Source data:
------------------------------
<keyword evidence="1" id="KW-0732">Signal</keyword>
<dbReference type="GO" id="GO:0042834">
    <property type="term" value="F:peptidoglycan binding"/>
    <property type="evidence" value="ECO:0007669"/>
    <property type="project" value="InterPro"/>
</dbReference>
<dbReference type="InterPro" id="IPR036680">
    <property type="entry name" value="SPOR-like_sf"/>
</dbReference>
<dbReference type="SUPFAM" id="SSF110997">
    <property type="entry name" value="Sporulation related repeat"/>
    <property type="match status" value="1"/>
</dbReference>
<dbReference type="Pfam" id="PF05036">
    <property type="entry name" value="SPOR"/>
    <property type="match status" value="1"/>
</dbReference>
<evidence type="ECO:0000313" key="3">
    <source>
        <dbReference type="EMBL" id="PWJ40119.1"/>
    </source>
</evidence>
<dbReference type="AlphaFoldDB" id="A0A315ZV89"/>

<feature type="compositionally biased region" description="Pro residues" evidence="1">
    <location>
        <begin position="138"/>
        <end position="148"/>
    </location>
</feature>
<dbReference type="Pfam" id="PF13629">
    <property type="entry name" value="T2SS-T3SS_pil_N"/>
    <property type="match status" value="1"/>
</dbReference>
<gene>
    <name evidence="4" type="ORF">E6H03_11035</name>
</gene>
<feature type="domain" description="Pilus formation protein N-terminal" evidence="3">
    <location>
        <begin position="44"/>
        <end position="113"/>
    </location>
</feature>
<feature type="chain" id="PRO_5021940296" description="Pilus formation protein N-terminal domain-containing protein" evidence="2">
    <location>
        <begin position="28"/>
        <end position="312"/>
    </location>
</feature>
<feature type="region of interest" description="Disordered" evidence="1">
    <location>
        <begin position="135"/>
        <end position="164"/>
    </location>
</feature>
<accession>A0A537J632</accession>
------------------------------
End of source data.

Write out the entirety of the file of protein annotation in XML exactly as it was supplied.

<keyword evidence="1" id="KW-0732">Signal</keyword>
<dbReference type="GO" id="GO:0042834">
    <property type="term" value="F:peptidoglycan binding"/>
    <property type="evidence" value="ECO:0007669"/>
    <property type="project" value="InterPro"/>
</dbReference>
<dbReference type="InterPro" id="IPR036680">
    <property type="entry name" value="SPOR-like_sf"/>
</dbReference>
<dbReference type="SUPFAM" id="SSF110997">
    <property type="entry name" value="Sporulation related repeat"/>
    <property type="match status" value="1"/>
</dbReference>
<dbReference type="Pfam" id="PF05036">
    <property type="entry name" value="SPOR"/>
    <property type="match status" value="1"/>
</dbReference>
<evidence type="ECO:0000313" key="3">
    <source>
        <dbReference type="EMBL" id="PWJ40119.1"/>
    </source>
</evidence>
<dbReference type="AlphaFoldDB" id="A0A315ZV89"/>

<feature type="compositionally biased region" description="Pro residues" evidence="1">
    <location>
        <begin position="138"/>
        <end position="148"/>
    </location>
</feature>
<dbReference type="Pfam" id="PF13629">
    <property type="entry name" value="T2SS-T3SS_pil_N"/>
    <property type="match status" value="1"/>
</dbReference>
<gene>
    <name evidence="4" type="ORF">E6H03_11035</name>
</gene>
<feature type="domain" description="Pilus formation protein N-terminal" evidence="3">
    <location>
        <begin position="44"/>
        <end position="113"/>
    </location>
</feature>
<feature type="chain" id="PRO_5021940296" description="Pilus formation protein N-terminal domain-containing protein" evidence="2">
    <location>
        <begin position="28"/>
        <end position="312"/>
    </location>
</feature>
<feature type="region of interest" description="Disordered" evidence="1">
    <location>
        <begin position="135"/>
        <end position="164"/>
    </location>
</feature>
<accession>A0A537J632</accession>